Author(s): Adeyemo MO, Brieger WR
Abstract Share this page
Abstract Family life education (FLE) is a process of imparting both factual knowledge about human development, sexual relationships, preparation for parenthood, pregnancy, contraception and sexually transmitted diseases and also values, attitudes and perceptions that will enhance health self-concepts and relationships. Although experts agree that the home is the best place to begin FLE, parents themselves are sometimes reluctant as discussion of these topics may be embarrassing or even taboo between generations. Parents also express concern that they may not be knowledgeable enough to handle FLE. The inhibitions on FLE in the home may be exacerbated by urbanization that reduces traditional social support systems. With this background, the investigators looked at the nature and level of family life communication between parents and their adolescent children in homes in the suburban community of Apata in Ibadan, Nigeria. Of six FLE topics, the 253 families interviewed discussed only an average of three. Some parents did not feel competent and others felt that raising such issues might encourage undesirable behavior by the youth. Mothers were found to be the major initiators of FLE. A 12-point communication score was constructed based on potential FLE topics that could be discussed at home. The level of FLE communication was found to increase with parents' level of education. Greater time at home by parents was also associated with better scores. A positive perception of a parental role in FLE was reflected in higher scores. Strategies to increase parents' knowledge on FLE topics as well as their self-efficacy in providing FLE is suggested with special focus on the facilitating potential of schools and women's groups in the community.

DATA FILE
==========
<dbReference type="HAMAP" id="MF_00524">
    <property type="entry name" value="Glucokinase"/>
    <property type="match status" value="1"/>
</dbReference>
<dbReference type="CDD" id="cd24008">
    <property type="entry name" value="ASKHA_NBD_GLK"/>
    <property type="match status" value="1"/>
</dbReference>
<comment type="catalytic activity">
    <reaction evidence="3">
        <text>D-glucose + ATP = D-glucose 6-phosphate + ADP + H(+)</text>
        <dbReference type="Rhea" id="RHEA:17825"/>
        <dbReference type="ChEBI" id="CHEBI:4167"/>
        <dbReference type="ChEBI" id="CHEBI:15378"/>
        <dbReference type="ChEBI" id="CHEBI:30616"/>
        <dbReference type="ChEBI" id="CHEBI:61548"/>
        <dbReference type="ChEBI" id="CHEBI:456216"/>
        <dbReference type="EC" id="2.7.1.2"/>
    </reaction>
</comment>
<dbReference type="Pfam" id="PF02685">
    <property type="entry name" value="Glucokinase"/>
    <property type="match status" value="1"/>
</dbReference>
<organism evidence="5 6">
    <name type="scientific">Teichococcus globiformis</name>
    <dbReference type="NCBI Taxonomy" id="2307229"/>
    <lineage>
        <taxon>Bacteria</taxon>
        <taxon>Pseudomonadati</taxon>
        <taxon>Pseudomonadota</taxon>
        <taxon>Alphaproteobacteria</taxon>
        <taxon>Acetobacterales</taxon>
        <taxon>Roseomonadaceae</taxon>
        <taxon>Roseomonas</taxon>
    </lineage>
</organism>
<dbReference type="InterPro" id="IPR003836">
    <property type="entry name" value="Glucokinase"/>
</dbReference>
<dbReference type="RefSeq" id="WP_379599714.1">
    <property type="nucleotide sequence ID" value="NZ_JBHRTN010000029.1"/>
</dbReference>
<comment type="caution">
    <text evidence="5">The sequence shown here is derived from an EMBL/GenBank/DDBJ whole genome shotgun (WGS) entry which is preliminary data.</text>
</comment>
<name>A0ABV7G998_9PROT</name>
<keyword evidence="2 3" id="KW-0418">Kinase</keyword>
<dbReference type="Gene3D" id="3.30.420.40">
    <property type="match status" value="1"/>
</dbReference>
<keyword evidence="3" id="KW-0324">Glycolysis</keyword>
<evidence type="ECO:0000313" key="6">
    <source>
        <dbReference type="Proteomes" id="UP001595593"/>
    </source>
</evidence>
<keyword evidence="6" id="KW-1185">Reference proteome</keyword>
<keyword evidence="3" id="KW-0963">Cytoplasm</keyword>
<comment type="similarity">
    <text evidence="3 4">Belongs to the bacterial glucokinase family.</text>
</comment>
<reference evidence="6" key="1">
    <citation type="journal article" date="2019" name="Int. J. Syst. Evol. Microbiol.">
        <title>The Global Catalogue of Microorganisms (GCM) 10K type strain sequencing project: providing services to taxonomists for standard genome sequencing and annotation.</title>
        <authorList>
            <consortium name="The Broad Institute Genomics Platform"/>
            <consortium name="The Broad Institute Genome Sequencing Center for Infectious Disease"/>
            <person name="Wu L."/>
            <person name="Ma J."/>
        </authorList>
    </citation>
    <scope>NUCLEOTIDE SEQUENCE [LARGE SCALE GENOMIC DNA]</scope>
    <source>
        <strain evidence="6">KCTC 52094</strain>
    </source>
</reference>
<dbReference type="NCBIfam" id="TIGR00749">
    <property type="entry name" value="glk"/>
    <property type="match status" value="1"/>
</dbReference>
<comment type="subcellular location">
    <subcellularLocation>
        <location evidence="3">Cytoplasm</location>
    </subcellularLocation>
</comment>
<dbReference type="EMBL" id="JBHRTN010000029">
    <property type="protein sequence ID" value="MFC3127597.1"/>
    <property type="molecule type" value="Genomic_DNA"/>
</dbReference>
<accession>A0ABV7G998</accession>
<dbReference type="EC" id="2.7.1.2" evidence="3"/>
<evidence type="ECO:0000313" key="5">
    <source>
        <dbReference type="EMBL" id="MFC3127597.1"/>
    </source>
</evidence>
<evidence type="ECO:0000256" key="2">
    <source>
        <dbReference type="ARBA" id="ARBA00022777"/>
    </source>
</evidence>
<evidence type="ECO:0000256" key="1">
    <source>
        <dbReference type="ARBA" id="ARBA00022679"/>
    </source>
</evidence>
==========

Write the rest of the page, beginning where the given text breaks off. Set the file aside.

This article was published in Int Q Community Health Educ
and referenced in Journal of Child and Adolescent Behavior